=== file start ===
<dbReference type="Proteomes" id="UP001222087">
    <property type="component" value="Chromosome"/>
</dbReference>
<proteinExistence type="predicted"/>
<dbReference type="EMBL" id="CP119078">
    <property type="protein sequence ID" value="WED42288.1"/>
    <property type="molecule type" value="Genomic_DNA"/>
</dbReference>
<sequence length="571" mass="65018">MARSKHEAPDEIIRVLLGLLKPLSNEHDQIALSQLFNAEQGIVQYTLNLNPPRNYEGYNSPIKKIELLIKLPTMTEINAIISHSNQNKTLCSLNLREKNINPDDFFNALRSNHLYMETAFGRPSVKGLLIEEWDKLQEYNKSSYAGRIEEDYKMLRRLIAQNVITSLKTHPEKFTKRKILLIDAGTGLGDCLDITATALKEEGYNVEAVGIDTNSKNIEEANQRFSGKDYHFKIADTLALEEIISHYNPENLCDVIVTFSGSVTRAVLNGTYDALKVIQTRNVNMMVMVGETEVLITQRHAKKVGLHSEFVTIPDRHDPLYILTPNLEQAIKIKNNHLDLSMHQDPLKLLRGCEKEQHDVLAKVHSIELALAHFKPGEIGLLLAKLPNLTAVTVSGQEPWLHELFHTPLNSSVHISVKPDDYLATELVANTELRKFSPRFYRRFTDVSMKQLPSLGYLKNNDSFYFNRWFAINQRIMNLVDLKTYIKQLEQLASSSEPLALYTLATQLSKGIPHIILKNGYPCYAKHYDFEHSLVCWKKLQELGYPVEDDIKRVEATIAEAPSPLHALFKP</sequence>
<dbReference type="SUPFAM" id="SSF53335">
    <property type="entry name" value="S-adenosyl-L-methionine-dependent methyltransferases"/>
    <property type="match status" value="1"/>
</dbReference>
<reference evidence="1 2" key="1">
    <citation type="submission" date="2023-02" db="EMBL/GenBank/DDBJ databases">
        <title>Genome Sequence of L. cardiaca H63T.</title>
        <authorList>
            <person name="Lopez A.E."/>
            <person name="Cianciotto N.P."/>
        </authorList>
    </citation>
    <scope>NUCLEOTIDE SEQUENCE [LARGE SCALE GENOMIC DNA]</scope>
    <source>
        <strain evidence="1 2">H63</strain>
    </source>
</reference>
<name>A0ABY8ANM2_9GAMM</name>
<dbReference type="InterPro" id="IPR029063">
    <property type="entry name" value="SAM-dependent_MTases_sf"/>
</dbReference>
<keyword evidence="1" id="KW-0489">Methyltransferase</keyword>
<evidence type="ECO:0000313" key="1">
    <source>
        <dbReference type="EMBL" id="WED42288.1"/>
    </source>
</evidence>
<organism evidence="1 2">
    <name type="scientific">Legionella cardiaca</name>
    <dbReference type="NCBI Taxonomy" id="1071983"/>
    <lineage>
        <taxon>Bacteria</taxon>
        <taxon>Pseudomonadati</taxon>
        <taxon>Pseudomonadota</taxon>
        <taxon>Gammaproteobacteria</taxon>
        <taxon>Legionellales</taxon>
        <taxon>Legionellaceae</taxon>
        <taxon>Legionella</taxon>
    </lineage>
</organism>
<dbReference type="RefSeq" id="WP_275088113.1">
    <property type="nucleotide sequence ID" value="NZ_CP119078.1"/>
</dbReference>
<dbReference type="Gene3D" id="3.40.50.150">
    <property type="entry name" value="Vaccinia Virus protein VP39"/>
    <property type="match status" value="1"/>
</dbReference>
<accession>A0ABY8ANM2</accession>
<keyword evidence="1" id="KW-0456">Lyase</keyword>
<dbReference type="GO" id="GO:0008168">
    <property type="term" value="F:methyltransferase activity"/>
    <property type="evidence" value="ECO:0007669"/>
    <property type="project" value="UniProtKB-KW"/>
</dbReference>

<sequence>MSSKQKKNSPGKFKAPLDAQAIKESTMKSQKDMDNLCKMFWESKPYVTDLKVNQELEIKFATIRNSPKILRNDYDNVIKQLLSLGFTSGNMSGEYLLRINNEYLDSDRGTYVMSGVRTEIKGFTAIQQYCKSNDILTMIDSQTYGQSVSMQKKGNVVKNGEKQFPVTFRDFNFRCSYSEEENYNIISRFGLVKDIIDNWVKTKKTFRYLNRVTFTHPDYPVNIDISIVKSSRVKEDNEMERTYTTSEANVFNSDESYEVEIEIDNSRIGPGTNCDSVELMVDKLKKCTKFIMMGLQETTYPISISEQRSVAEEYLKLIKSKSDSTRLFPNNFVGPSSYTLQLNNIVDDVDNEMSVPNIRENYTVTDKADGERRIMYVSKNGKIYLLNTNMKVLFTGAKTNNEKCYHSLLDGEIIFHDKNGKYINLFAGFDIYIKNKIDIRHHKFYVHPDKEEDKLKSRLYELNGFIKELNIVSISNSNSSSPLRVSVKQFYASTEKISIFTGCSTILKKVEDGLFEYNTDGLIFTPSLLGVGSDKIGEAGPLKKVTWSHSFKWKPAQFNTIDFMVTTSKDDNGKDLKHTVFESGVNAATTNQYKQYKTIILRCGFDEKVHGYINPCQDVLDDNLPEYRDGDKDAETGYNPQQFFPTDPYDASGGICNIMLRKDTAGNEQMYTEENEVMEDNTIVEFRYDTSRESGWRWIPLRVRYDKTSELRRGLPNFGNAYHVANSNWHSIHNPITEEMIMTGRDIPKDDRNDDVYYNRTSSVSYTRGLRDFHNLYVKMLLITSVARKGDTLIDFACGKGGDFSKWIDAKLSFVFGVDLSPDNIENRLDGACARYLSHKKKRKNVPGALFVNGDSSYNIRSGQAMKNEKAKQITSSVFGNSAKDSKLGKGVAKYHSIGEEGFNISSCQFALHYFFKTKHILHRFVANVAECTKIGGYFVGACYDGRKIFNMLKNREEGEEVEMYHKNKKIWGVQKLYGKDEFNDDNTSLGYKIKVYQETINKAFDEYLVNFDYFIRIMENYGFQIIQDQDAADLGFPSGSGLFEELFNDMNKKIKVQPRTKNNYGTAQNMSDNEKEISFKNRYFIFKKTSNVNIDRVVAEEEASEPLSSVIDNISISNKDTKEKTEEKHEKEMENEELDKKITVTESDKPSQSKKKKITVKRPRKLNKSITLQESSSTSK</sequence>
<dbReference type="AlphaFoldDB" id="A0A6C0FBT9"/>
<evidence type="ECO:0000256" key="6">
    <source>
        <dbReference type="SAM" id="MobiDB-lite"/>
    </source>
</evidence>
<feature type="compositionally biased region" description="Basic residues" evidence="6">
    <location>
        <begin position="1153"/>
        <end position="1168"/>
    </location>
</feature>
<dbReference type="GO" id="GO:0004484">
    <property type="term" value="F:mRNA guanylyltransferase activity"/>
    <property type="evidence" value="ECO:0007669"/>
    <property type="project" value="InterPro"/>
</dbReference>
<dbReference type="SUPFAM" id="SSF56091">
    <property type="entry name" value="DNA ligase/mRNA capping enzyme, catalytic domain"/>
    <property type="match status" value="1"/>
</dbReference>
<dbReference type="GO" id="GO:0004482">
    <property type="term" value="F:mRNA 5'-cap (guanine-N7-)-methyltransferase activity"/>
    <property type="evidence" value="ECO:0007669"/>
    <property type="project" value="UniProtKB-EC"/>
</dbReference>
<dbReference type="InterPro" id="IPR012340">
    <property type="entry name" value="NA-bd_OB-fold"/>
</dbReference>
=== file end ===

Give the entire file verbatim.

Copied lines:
<dbReference type="Proteomes" id="UP001222087">
    <property type="component" value="Chromosome"/>
</dbReference>
<proteinExistence type="predicted"/>
<dbReference type="EMBL" id="CP119078">
    <property type="protein sequence ID" value="WED42288.1"/>
    <property type="molecule type" value="Genomic_DNA"/>
</dbReference>
<sequence length="571" mass="65018">MARSKHEAPDEIIRVLLGLLKPLSNEHDQIALSQLFNAEQGIVQYTLNLNPPRNYEGYNSPIKKIELLIKLPTMTEINAIISHSNQNKTLCSLNLREKNINPDDFFNALRSNHLYMETAFGRPSVKGLLIEEWDKLQEYNKSSYAGRIEEDYKMLRRLIAQNVITSLKTHPEKFTKRKILLIDAGTGLGDCLDITATALKEEGYNVEAVGIDTNSKNIEEANQRFSGKDYHFKIADTLALEEIISHYNPENLCDVIVTFSGSVTRAVLNGTYDALKVIQTRNVNMMVMVGETEVLITQRHAKKVGLHSEFVTIPDRHDPLYILTPNLEQAIKIKNNHLDLSMHQDPLKLLRGCEKEQHDVLAKVHSIELALAHFKPGEIGLLLAKLPNLTAVTVSGQEPWLHELFHTPLNSSVHISVKPDDYLATELVANTELRKFSPRFYRRFTDVSMKQLPSLGYLKNNDSFYFNRWFAINQRIMNLVDLKTYIKQLEQLASSSEPLALYTLATQLSKGIPHIILKNGYPCYAKHYDFEHSLVCWKKLQELGYPVEDDIKRVEATIAEAPSPLHALFKP</sequence>
<dbReference type="SUPFAM" id="SSF53335">
    <property type="entry name" value="S-adenosyl-L-methionine-dependent methyltransferases"/>
    <property type="match status" value="1"/>
</dbReference>
<reference evidence="1 2" key="1">
    <citation type="submission" date="2023-02" db="EMBL/GenBank/DDBJ databases">
        <title>Genome Sequence of L. cardiaca H63T.</title>
        <authorList>
            <person name="Lopez A.E."/>
            <person name="Cianciotto N.P."/>
        </authorList>
    </citation>
    <scope>NUCLEOTIDE SEQUENCE [LARGE SCALE GENOMIC DNA]</scope>
    <source>
        <strain evidence="1 2">H63</strain>
    </source>
</reference>
<name>A0ABY8ANM2_9GAMM</name>
<dbReference type="InterPro" id="IPR029063">
    <property type="entry name" value="SAM-dependent_MTases_sf"/>
</dbReference>
<keyword evidence="1" id="KW-0489">Methyltransferase</keyword>
<evidence type="ECO:0000313" key="1">
    <source>
        <dbReference type="EMBL" id="WED42288.1"/>
    </source>
</evidence>
<organism evidence="1 2">
    <name type="scientific">Legionella cardiaca</name>
    <dbReference type="NCBI Taxonomy" id="1071983"/>
    <lineage>
        <taxon>Bacteria</taxon>
        <taxon>Pseudomonadati</taxon>
        <taxon>Pseudomonadota</taxon>
        <taxon>Gammaproteobacteria</taxon>
        <taxon>Legionellales</taxon>
        <taxon>Legionellaceae</taxon>
        <taxon>Legionella</taxon>
    </lineage>
</organism>
<dbReference type="RefSeq" id="WP_275088113.1">
    <property type="nucleotide sequence ID" value="NZ_CP119078.1"/>
</dbReference>
<dbReference type="Gene3D" id="3.40.50.150">
    <property type="entry name" value="Vaccinia Virus protein VP39"/>
    <property type="match status" value="1"/>
</dbReference>
<accession>A0ABY8ANM2</accession>
<keyword evidence="1" id="KW-0456">Lyase</keyword>
<dbReference type="GO" id="GO:0008168">
    <property type="term" value="F:methyltransferase activity"/>
    <property type="evidence" value="ECO:0007669"/>
    <property type="project" value="UniProtKB-KW"/>
</dbReference>

<sequence>MSSKQKKNSPGKFKAPLDAQAIKESTMKSQKDMDNLCKMFWESKPYVTDLKVNQELEIKFATIRNSPKILRNDYDNVIKQLLSLGFTSGNMSGEYLLRINNEYLDSDRGTYVMSGVRTEIKGFTAIQQYCKSNDILTMIDSQTYGQSVSMQKKGNVVKNGEKQFPVTFRDFNFRCSYSEEENYNIISRFGLVKDIIDNWVKTKKTFRYLNRVTFTHPDYPVNIDISIVKSSRVKEDNEMERTYTTSEANVFNSDESYEVEIEIDNSRIGPGTNCDSVELMVDKLKKCTKFIMMGLQETTYPISISEQRSVAEEYLKLIKSKSDSTRLFPNNFVGPSSYTLQLNNIVDDVDNEMSVPNIRENYTVTDKADGERRIMYVSKNGKIYLLNTNMKVLFTGAKTNNEKCYHSLLDGEIIFHDKNGKYINLFAGFDIYIKNKIDIRHHKFYVHPDKEEDKLKSRLYELNGFIKELNIVSISNSNSSSPLRVSVKQFYASTEKISIFTGCSTILKKVEDGLFEYNTDGLIFTPSLLGVGSDKIGEAGPLKKVTWSHSFKWKPAQFNTIDFMVTTSKDDNGKDLKHTVFESGVNAATTNQYKQYKTIILRCGFDEKVHGYINPCQDVLDDNLPEYRDGDKDAETGYNPQQFFPTDPYDASGGICNIMLRKDTAGNEQMYTEENEVMEDNTIVEFRYDTSRESGWRWIPLRVRYDKTSELRRGLPNFGNAYHVANSNWHSIHNPITEEMIMTGRDIPKDDRNDDVYYNRTSSVSYTRGLRDFHNLYVKMLLITSVARKGDTLIDFACGKGGDFSKWIDAKLSFVFGVDLSPDNIENRLDGACARYLSHKKKRKNVPGALFVNGDSSYNIRSGQAMKNEKAKQITSSVFGNSAKDSKLGKGVAKYHSIGEEGFNISSCQFALHYFFKTKHILHRFVANVAECTKIGGYFVGACYDGRKIFNMLKNREEGEEVEMYHKNKKIWGVQKLYGKDEFNDDNTSLGYKIKVYQETINKAFDEYLVNFDYFIRIMENYGFQIIQDQDAADLGFPSGSGLFEELFNDMNKKIKVQPRTKNNYGTAQNMSDNEKEISFKNRYFIFKKTSNVNIDRVVAEEEASEPLSSVIDNISISNKDTKEKTEEKHEKEMENEELDKKITVTESDKPSQSKKKKITVKRPRKLNKSITLQESSSTSK</sequence>
<dbReference type="AlphaFoldDB" id="A0A6C0FBT9"/>
<evidence type="ECO:0000256" key="6">
    <source>
        <dbReference type="SAM" id="MobiDB-lite"/>
    </source>
</evidence>
<feature type="compositionally biased region" description="Basic residues" evidence="6">
    <location>
        <begin position="1153"/>
        <end position="1168"/>
    </location>
</feature>
<dbReference type="GO" id="GO:0004484">
    <property type="term" value="F:mRNA guanylyltransferase activity"/>
    <property type="evidence" value="ECO:0007669"/>
    <property type="project" value="InterPro"/>
</dbReference>
<dbReference type="SUPFAM" id="SSF56091">
    <property type="entry name" value="DNA ligase/mRNA capping enzyme, catalytic domain"/>
    <property type="match status" value="1"/>
</dbReference>
<dbReference type="GO" id="GO:0004482">
    <property type="term" value="F:mRNA 5'-cap (guanine-N7-)-methyltransferase activity"/>
    <property type="evidence" value="ECO:0007669"/>
    <property type="project" value="UniProtKB-EC"/>
</dbReference>
<dbReference type="InterPro" id="IPR012340">
    <property type="entry name" value="NA-bd_OB-fold"/>
</dbReference>